To gather their data, researchers tagged – or "painted" – a link that was being tracked, akin to the paint packets banks add to bags of stolen money.


"As soon as a JavaScript tries to look at the color of a link, we immediately put 'paint' on that. Some sites collected that information but never sent it over the network, so there was all this 'paint' inside the browser. But in other cases, we observed 'paint' being sent over the network, indicating that history sniffing is going on," Lerner said.


Going forward, the researchers said they would use this technique to see if history sniffing is also used by Web 2.0 applications and social-network sites.


Shacham said that while history sniffing might be invasive, it is not as great a risk to your privacy as malicious software programs like malware, which can steal banking information or an entire Facebook profile. Still, "history sniffing is unusual in effectively allowing any site you visit to learn about your browsing habits on any other site, regardless if the two sites have any business relationship," he said.


He advised users to keep their browsers and Flash plug-ins up-to-date to avoid history sniffing.


The report comes several days after the Federal Trade Commission released an online privacy report that recommended "do not track" technology for browsers. Essentially, browser companies should add the ability for consumers to opt-out of having their Web activity tracked, the agency said. The FTC discussed it more at a House hearing last week, where a researcher from Symantec expressed his concern about "do not track" technology. Major browser firms like Microsoft, Google, and Mozilla have said they will review the FTC's proposal. Original post: pcmag.com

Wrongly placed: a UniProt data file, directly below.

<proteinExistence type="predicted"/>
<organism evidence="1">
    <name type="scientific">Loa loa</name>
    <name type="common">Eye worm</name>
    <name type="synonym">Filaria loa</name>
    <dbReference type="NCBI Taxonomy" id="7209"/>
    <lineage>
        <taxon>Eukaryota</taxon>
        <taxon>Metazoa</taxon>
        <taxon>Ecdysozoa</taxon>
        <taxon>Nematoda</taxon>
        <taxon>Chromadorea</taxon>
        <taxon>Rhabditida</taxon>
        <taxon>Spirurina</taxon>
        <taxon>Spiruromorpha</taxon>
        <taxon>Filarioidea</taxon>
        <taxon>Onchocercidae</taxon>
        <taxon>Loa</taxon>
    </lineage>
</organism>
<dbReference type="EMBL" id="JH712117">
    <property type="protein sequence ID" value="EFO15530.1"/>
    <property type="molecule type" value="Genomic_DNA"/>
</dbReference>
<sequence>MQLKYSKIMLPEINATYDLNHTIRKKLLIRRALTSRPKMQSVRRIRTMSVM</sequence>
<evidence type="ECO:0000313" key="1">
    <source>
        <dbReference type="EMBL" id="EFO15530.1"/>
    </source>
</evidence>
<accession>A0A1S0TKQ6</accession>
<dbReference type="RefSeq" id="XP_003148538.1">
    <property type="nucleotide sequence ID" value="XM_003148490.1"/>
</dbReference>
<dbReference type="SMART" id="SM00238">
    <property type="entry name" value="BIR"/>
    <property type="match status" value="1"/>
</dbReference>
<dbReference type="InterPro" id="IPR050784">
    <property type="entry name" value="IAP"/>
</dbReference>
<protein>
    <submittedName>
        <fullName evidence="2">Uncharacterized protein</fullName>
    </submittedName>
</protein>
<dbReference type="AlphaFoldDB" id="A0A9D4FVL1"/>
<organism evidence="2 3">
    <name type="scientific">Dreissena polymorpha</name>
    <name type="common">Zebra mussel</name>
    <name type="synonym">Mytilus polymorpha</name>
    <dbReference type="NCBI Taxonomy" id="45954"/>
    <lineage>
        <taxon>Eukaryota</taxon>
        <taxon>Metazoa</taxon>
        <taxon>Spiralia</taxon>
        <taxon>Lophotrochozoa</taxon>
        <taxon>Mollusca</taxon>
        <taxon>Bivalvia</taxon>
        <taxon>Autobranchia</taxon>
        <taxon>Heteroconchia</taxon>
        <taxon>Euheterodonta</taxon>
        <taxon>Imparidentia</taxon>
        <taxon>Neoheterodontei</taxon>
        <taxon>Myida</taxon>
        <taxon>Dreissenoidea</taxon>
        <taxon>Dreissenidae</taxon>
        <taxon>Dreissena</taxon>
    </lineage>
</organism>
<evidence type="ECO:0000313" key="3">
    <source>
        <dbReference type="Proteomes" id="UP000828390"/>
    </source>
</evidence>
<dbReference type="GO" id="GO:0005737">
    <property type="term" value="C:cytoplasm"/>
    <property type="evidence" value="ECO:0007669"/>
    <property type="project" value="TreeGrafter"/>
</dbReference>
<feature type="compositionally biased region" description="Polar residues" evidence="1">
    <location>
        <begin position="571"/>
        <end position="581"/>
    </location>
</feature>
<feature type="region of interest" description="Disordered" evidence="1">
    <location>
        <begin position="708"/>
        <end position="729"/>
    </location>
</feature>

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  • 3 weeks later...

With Firefox's NoScript add-on startpanic.com could NOT read my browser history. Here are some other security add-ons with a brief description I use with Firefox. BetterPrivacy - super cookie (LSO) safeguard, BrowserProtect - browser hijack protection, CookieCuller - extended cookie management, CounterPixel - displays the name of a web site counting pixel service(s), KeyScrambler - key-logger protection, Search Engine Security - protects against Blackhat spam search engine optimization (SEO).

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Hey guys:

Thanks for the great links!

It's quite an issue (with many gray areas/edges.)

Following are a few more links...


The article which I found most eye opening is this one, which points out that some on-line shopping sites will actually offer different prices to various people based on their browser history...and it's getting more prevalent. Am I Seeing... and this one My link


Bloomberg has a take that targeted advertising isn't all bad (better than 'dumb ads') Bloombrg BusinessWeek


N Y Times has good, concise links to using the tools in your browser N Y Times tech


PrivacyChoice has several different tools(some aggressive) and a Tracking Company link to list the company's info who's cookies show up (alot of detail.)


TACO/Abine offer a multi-setting blocker for Firefox (I.E. coming) for about $3/month.


AND, what probably promises to become the industry standard in voluntary opt-out is DoNotTrack , a program from Stanford which sends a message to every site that requests info saying PLEASE Do Not Track. (also only available for Firefox now..others coming) also has some other links.


...hope you find these helpful, or at least interesting....sorry so long a post